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Fight Overthinking, That Destroyer of Decision Making

Fight Overthinking, That Destroyer of Decision Making

When making decisions under pressure, many professionals are plagued with a fear of making the wrong choice, selecting an option that could lead to business failure. This fear of failure, in itself, is not a bad thing.

In our new book What Business Can Learn From Sport Psychology, we examine how a fear of failure can actually provide powerful motivation for athletes and business professionals. But that's only if the fear of failure inspires thoughts of success and assertive actions toward a desired goal.

So where does a fear of failure stem from? Often it originates from a fear of making the wrong decision, which more often than not is caused by overthinking.

Related: The 4 Factors to Making the Best Decisions for You 

The root of overthinking.

With overthinking, you want to make the right decision so badly, you worry that you won’t be able to and lose sight of what it takes to make good decisions: a clear mind. By worrying and ruminating about your decision, you  slow down the mental processes that underpin decision making. You try to force the brain to complete the complex process (and skill) of making a decision in a way that the brain is not comfortable with.

Take driving for example. Driving is an extremely complicated process involving the coordination of mind and body to perform intricate movements safely and proficiently. If you have been driving for some time, no doubt you make the complex decisions of driving without thinking about the precise processes. You have developed expertise after all, and decisions can be made without having to process each alternative and without having to consciously weigh the pros and cons. But maybe when you were learning to drive this wasn’t the case. When learning to drive, each choice was intentional and deliberate.

But if we told you that you had to take your driving test again to continue driving (and to try to make sure your performance was flawless), you will probably abandon your automatic decision-making process and break the choices down into their component parts instead: Are my hands in the right place? Have I checked the mirrors? Am I in the right lane? 

The trouble is, by breaking the choices down, you are now making decisions in a way that is very odd for your brain. You are an expert, remember, and all this intricate and in-depth procedural decision making is not needed anymore. So what is normally a smooth and proficient decision-making process is now a slow and uncoordinated state of confusion. That ultimately damages your performance.  

In golf, overthinking skill execution has been the ruin of many a professional. Like all elite athletes, professional golfers have undergone thousands of hours of deliberate practice to ingrain technical skills into their mind and body. This learning process means that when they perform, they don’t need to think about the individual component parts of skill execution.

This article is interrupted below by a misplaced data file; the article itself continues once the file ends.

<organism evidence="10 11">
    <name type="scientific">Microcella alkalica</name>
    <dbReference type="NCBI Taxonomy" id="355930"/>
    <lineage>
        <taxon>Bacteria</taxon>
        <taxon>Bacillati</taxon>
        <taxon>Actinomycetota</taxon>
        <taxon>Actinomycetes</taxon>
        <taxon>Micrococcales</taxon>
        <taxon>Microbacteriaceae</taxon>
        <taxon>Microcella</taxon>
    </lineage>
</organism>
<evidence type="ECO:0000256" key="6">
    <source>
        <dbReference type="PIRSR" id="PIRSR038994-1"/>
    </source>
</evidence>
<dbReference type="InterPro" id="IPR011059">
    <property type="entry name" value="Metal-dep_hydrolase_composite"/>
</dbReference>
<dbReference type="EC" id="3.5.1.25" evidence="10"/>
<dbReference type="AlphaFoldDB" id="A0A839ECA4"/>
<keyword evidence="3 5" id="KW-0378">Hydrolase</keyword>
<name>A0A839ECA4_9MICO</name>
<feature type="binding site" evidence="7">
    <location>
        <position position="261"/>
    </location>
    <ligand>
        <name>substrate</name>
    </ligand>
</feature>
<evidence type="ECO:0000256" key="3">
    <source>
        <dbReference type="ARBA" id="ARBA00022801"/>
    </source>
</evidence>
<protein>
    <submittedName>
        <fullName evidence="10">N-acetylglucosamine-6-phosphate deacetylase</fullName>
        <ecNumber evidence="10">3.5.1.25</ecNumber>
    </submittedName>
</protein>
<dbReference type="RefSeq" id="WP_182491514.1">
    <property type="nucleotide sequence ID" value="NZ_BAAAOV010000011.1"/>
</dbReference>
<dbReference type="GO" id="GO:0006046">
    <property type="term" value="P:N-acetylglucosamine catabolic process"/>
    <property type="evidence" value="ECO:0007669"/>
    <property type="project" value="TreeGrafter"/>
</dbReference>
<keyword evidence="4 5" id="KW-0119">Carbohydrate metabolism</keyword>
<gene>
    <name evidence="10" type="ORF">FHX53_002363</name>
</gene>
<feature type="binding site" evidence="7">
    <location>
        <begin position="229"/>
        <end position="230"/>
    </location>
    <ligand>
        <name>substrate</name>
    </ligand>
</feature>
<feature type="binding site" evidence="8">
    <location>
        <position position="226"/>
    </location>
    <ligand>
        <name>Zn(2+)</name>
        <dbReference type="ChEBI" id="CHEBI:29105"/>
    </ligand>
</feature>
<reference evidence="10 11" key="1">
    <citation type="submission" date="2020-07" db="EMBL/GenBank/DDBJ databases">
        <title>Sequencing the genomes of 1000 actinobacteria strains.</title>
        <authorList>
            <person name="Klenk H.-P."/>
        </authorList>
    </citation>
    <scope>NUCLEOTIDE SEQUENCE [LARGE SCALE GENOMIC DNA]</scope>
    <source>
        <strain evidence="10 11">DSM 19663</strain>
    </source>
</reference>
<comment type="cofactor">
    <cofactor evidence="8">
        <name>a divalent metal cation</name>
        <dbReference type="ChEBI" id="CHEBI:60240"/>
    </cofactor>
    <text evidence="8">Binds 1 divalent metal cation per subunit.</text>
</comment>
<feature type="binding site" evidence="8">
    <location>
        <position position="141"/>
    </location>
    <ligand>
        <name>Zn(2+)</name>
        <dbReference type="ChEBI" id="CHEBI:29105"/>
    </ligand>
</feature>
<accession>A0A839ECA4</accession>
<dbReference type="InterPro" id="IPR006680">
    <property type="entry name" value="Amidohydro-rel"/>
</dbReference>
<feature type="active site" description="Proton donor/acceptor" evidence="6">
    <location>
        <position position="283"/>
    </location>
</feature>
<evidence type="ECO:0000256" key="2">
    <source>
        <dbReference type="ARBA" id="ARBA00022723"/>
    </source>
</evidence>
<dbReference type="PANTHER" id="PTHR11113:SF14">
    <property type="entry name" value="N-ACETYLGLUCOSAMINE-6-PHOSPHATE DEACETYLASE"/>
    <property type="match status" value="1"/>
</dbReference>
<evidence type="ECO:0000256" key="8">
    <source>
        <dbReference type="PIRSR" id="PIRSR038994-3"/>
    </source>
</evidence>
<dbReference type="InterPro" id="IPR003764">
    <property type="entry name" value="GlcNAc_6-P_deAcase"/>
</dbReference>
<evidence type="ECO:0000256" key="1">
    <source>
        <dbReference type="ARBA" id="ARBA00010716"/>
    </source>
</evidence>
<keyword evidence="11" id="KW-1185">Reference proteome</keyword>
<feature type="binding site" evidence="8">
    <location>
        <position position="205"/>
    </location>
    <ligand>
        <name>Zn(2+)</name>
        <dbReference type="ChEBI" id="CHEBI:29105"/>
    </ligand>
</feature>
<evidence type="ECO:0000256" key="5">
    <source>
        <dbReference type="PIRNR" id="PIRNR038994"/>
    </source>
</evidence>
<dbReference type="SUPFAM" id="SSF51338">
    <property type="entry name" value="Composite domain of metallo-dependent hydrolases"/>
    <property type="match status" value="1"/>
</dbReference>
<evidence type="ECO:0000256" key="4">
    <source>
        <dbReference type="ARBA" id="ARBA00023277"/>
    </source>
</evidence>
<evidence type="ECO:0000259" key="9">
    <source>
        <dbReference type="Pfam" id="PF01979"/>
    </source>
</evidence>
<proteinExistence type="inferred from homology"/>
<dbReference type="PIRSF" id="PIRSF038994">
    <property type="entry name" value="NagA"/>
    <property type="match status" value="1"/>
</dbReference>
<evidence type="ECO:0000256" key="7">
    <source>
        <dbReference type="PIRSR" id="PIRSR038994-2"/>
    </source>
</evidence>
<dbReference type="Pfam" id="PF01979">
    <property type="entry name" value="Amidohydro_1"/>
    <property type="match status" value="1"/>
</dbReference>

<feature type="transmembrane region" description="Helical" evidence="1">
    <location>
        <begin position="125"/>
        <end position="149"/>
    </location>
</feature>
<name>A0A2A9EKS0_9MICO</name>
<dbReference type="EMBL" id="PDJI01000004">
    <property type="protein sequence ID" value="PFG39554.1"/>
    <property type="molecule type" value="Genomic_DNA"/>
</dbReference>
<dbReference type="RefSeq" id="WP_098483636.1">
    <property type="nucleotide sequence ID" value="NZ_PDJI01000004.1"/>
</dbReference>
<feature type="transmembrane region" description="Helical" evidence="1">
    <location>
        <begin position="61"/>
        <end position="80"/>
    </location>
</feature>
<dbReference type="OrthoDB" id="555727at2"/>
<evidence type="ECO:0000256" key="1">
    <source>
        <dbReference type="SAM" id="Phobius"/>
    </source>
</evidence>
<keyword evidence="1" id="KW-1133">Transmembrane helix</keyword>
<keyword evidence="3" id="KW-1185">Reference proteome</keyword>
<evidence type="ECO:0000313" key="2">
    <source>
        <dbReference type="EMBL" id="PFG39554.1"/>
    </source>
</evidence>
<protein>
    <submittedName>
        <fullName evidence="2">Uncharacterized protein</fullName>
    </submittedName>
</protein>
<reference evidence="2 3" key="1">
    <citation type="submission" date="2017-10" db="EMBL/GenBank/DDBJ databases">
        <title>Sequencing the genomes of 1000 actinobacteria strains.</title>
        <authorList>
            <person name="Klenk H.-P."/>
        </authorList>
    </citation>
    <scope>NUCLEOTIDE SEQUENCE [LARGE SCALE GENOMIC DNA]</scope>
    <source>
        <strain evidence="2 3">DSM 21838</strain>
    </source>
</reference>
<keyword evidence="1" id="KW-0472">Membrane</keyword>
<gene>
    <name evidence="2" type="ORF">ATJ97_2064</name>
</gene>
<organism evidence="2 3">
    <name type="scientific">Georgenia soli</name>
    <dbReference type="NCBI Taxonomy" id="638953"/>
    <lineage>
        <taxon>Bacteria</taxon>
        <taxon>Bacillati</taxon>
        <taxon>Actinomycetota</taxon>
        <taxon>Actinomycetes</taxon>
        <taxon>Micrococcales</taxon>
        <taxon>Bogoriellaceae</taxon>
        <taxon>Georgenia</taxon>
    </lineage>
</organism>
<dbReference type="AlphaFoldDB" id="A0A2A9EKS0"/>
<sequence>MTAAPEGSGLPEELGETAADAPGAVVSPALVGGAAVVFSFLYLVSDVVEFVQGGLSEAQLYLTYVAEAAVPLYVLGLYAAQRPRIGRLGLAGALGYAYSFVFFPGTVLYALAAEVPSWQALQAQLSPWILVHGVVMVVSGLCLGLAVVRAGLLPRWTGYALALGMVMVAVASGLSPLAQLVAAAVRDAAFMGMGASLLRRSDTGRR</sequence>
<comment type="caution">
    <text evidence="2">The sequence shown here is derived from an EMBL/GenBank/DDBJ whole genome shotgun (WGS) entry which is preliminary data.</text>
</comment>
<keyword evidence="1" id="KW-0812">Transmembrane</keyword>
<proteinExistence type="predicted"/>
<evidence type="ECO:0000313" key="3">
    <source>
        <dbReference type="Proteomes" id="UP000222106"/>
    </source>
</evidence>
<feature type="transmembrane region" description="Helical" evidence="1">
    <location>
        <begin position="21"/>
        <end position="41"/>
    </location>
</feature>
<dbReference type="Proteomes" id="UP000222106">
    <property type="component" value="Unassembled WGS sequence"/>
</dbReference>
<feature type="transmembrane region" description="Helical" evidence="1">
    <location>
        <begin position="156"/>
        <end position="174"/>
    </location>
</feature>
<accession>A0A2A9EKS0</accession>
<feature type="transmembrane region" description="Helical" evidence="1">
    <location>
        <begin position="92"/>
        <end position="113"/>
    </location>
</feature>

When putting, they don’t need to think about the complex sequence of coordinated movements in their hands, arms, shoulders, back, trunk, legs and feet. They can just think about where they want to the ball to go and execute the move automatically. But when worry starts to emerge, in those pressure situations when a putt will win the championship, many golfers start to break the skill down and try to perform the putt as if they were novices performing the skill for the first time. No longer is putting a smooth automatic process, it is now an uncoordinated and rigid process. And that can turn a simple putt into a performance catastrophe.  

Related: The Scientific Reason You Should Trust Your Gut

When working memory isn’t working.

So under stressful situations, when decisions are vital and pressured, worrying can cause overthinking. The working memory is where you quickly calculate risk and weigh pros and cons in the brain. It is also where you worry.

Because worrying takes up vital space in your working memory, no longer can you efficiently process the information you need to make that all important decison. Instead, you try to grasp every little component part of making that decision and break down the skill of decision making into a mechanical process. Just like the driving example, this isn’t how you normally make accurate decisions.

Be instinctual.

In those stressful high-pressured moments, instead of overthinking and risking paralysis by analysis, carry out your business analyses and evaluations, think about the issues and then go with what feels right rather than trying to operate like a computer with a calculated output. In other words, consider the information you have and then trust your instincts.

Your gut reaction is informed by your vast experience of being a business professional and also from your experience of being human. You make decisions all the time without overthinking them. You, as a human being, are an extremely powerful and efficient decision-making machine.

Related: 10 Steps to Quality CEO Decision-Making

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